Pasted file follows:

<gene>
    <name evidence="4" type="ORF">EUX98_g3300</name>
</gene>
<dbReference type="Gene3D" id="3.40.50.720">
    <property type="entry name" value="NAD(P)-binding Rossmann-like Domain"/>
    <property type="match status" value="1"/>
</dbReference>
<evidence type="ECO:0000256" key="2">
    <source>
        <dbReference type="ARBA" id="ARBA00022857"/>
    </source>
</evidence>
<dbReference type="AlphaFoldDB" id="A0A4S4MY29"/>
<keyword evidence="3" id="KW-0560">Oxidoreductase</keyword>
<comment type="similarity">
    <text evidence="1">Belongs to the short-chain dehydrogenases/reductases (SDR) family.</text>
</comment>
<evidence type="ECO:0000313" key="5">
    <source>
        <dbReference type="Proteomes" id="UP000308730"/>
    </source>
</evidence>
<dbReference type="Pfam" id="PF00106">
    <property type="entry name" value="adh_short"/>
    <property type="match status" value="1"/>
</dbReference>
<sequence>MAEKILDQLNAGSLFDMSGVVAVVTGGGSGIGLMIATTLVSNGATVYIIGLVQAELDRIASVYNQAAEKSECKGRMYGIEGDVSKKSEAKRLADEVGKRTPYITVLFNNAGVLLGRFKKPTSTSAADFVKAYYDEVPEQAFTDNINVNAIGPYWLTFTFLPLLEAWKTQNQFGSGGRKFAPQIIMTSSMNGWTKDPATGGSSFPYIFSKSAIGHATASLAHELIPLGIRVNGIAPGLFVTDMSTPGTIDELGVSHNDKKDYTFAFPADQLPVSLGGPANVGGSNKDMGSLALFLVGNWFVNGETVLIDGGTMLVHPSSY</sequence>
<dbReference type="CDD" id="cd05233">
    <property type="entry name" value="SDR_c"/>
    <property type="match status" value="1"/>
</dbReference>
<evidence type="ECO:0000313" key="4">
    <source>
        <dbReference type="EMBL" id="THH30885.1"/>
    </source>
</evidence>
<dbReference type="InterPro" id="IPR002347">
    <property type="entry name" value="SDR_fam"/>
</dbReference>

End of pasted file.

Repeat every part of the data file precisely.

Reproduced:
<gene>
    <name evidence="4" type="ORF">EUX98_g3300</name>
</gene>
<dbReference type="Gene3D" id="3.40.50.720">
    <property type="entry name" value="NAD(P)-binding Rossmann-like Domain"/>
    <property type="match status" value="1"/>
</dbReference>
<evidence type="ECO:0000256" key="2">
    <source>
        <dbReference type="ARBA" id="ARBA00022857"/>
    </source>
</evidence>
<dbReference type="AlphaFoldDB" id="A0A4S4MY29"/>
<keyword evidence="3" id="KW-0560">Oxidoreductase</keyword>
<comment type="similarity">
    <text evidence="1">Belongs to the short-chain dehydrogenases/reductases (SDR) family.</text>
</comment>
<evidence type="ECO:0000313" key="5">
    <source>
        <dbReference type="Proteomes" id="UP000308730"/>
    </source>
</evidence>
<dbReference type="Pfam" id="PF00106">
    <property type="entry name" value="adh_short"/>
    <property type="match status" value="1"/>
</dbReference>
<sequence>MAEKILDQLNAGSLFDMSGVVAVVTGGGSGIGLMIATTLVSNGATVYIIGLVQAELDRIASVYNQAAEKSECKGRMYGIEGDVSKKSEAKRLADEVGKRTPYITVLFNNAGVLLGRFKKPTSTSAADFVKAYYDEVPEQAFTDNINVNAIGPYWLTFTFLPLLEAWKTQNQFGSGGRKFAPQIIMTSSMNGWTKDPATGGSSFPYIFSKSAIGHATASLAHELIPLGIRVNGIAPGLFVTDMSTPGTIDELGVSHNDKKDYTFAFPADQLPVSLGGPANVGGSNKDMGSLALFLVGNWFVNGETVLIDGGTMLVHPSSY</sequence>
<dbReference type="CDD" id="cd05233">
    <property type="entry name" value="SDR_c"/>
    <property type="match status" value="1"/>
</dbReference>
<evidence type="ECO:0000313" key="4">
    <source>
        <dbReference type="EMBL" id="THH30885.1"/>
    </source>
</evidence>
<dbReference type="InterPro" id="IPR002347">
    <property type="entry name" value="SDR_fam"/>
</dbReference>